1-2green chilis (substitute with jalapeños), slit lengthwise
1teaspoonginger, minced or grated
5–6curry leaves, (optional; see notes)
2tablespoonsfresh cilantro or coriander leaf, minced
Cook the whole mung beans
Cover mung beans with cold water and a pinch of salt, and soak for 4 hours or overnight. Drain off the soaking water and rinse well until the water runs clear.
Cook the mung beans using the saucepan method or the pressure cooker method. Note: Pressure cookers are amazing for cooking pulses quickly and efficiently. If you are unfamiliar with their use, please refer to my post on “How to Cook Beans From Scratch” for more information.
Add mung beans to a medium saucepan with 4 cups of cold water. Add turmeric powder and a pinch of salt, and bring to a boil. Turn down the heat, loosely cover the pot, and simmer for 50 minutes, or until the mung beans are soft. Keep an eye on it while simmering to ensure that the water does not evaporate below the level of the beans. If it does, add more water.
Pressure Cooker Method (Stovetop OR INSTANT POT)
Add mung beans to a pressure cooker with 3 cups of cold water. Add a pince of turmeric powder and a pinch of salt.
STOVETOP COOKER: Cover, place the pressure regulator on the lid, and turn the heat to high. Once the cooker has reached high pressure, turn the heat down slightly, and cook for 6 minutes. INSTANT POT: Cover, select "High Pressure," and set the timer for 12 minutes on high pressure.
Allow the pressure to come down naturally for 15 minutes. Manually release any remaining steam, and open the lid. The mung beans should be soft.
Make the buttermilk curry
Whisk the yogurt, gram flour, turmeric powder, optional asafetida, red chili powder, and salt in a small mixing bowl until smooth with no lumps. Mix in 1 cup of water. Set aside.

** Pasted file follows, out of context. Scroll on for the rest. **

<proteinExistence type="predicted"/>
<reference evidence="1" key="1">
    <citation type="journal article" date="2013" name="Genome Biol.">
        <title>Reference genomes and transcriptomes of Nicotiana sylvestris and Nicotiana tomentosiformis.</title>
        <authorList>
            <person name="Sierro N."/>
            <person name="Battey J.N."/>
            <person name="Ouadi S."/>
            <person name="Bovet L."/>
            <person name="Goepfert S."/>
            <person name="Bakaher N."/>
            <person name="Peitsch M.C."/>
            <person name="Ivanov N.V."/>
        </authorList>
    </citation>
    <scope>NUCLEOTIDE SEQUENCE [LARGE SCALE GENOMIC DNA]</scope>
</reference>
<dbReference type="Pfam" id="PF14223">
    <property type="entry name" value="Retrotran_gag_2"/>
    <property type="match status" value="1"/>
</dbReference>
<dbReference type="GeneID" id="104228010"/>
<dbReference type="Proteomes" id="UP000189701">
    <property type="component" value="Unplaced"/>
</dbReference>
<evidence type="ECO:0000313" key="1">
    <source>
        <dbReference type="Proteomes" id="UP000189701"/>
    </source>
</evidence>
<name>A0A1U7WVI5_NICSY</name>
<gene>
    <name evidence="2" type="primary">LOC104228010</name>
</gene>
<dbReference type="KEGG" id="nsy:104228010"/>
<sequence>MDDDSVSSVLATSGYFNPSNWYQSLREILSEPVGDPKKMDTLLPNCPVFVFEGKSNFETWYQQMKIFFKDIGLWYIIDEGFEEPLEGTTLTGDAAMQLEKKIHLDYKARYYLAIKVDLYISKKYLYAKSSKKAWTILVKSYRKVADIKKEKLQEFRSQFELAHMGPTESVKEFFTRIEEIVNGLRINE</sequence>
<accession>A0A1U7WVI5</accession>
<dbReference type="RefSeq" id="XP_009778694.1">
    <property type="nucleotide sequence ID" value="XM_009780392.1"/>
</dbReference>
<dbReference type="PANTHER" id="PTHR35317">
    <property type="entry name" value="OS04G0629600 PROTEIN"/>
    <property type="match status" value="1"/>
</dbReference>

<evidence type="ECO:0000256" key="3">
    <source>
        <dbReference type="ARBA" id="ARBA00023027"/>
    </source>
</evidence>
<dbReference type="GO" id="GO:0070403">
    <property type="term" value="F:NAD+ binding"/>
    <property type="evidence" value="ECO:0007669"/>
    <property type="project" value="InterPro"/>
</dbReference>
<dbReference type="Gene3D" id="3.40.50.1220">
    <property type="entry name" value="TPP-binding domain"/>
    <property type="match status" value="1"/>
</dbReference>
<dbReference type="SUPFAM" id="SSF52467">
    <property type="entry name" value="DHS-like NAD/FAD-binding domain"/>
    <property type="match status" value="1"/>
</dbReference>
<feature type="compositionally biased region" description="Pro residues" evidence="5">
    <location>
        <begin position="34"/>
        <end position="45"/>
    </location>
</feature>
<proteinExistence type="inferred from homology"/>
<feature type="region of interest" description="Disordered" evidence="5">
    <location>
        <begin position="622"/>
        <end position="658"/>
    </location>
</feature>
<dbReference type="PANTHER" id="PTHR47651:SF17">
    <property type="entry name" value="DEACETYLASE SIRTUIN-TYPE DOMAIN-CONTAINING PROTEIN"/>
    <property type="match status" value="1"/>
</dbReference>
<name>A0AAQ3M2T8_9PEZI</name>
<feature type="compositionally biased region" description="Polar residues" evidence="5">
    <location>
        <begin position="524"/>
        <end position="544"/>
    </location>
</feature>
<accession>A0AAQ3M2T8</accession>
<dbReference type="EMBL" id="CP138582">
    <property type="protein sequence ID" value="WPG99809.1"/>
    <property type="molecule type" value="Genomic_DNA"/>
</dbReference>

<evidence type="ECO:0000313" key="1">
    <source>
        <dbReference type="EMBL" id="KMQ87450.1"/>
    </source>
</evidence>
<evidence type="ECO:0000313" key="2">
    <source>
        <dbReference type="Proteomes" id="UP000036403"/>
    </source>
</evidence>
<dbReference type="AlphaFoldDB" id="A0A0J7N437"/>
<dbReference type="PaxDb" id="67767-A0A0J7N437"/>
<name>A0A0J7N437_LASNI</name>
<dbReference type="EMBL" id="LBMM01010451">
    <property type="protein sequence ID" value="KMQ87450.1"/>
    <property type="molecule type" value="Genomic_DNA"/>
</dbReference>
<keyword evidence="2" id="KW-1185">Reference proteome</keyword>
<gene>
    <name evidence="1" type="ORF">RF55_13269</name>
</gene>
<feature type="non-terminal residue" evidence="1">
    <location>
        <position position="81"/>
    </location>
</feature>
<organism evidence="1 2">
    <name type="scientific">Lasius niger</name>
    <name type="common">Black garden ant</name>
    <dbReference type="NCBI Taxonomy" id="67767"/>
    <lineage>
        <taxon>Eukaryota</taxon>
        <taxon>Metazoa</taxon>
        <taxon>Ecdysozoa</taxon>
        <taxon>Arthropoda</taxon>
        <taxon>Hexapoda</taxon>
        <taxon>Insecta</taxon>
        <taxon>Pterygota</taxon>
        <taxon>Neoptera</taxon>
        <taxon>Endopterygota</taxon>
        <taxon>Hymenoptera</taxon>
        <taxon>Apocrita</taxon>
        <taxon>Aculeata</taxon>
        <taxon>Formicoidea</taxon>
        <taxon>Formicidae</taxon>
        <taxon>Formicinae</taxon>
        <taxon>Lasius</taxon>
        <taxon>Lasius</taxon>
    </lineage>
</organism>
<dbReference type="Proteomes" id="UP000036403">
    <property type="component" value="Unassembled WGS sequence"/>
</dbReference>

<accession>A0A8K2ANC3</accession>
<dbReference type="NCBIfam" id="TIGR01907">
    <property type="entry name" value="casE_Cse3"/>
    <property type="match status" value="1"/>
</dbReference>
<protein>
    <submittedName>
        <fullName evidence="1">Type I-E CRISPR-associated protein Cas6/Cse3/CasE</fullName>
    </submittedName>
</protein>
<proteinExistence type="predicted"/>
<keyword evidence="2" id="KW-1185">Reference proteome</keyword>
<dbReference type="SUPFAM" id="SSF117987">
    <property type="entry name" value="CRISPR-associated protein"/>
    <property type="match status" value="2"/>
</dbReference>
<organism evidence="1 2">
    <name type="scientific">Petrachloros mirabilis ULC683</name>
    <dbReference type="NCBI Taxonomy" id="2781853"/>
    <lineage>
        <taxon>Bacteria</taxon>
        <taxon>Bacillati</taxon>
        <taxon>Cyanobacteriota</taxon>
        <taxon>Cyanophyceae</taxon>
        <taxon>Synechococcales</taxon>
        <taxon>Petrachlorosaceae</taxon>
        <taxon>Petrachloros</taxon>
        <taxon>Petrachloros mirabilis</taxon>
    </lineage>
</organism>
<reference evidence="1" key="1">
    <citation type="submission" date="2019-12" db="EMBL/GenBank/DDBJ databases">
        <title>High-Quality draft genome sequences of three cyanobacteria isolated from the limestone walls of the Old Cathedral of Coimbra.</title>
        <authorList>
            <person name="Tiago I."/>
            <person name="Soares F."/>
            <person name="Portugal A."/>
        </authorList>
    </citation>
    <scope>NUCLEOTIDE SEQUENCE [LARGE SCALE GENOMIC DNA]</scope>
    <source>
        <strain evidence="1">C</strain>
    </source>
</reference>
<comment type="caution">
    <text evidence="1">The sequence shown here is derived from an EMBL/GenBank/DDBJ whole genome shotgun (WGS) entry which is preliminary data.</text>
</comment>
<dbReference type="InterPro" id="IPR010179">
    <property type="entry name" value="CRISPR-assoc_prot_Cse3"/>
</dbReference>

Heat oil in a saucepan on medium heat. Add the mustard seeds and cumin seeds and cook (watch carefully) until the mustard seeds start to pop. Add green chili, ginger, and optional curry leaves, and cook for another minute.
Add the prepared yogurt mixture and the cooked mung beans, and stir well. Bring to a boil, and then turn the heat to low and simmer for 10 minutes, stirring regularly. Add more water if needed to adjust the consistency.
Turn off the heat and garnish with chopped cilantro. Another option is to stir the cilantro into the curry. Either way it's delicious.
GRAM FLOUR is made from ground up Indian chickpeas known as kabuli chana. In India, gram flour, also known as besan, is a common ingredient in flatbreads, fried foods, desserts, and in this case as a thickening agent for curries. If you don’t have gram flour, use chickpea flour or substitute with cornstarch.ASAFETIDA is a powder made from the sap of a plant relative of fennel. It is commonly used in Indian cooking, but is virtually unknown in the West. Asafetida is sometimes associated with a sulphur smell, and is thus very unique, and nearly impossible to substitute. It is a wonderful spice once you get familiar with it. I highly recommend investing in it when you are ready. For now, if you do not have asafetida, leave it out. Under some circumstances, it could make sense to substitute onions, shallots, or garlic, but only use a small amount if you choose to do this. CURRY LEAVES, also known as kari patta, are small, fragrant, somewhat citrusy leaves that grow wild in India, but are difficult to find in the West unless you visit an Indian grocery store. You can usually find a package of fresh curry leaves in the refrigerated section of an Indian grocery store. Once you bring them home, store them in the freezer, and they will keep for months. It is very worth using curry leaves if you can find them, but their flavor is subtle, so if you cannot source them, just leave them out.Visit A Guide to Indian Substitutions for spice buying recommendations.
MAKE THIS VEGAN!
Substitute the whole milk yogurt with a plant-based yogurt of your choice. Recipe adapted from Archana Doshi of Archana’s Kitchen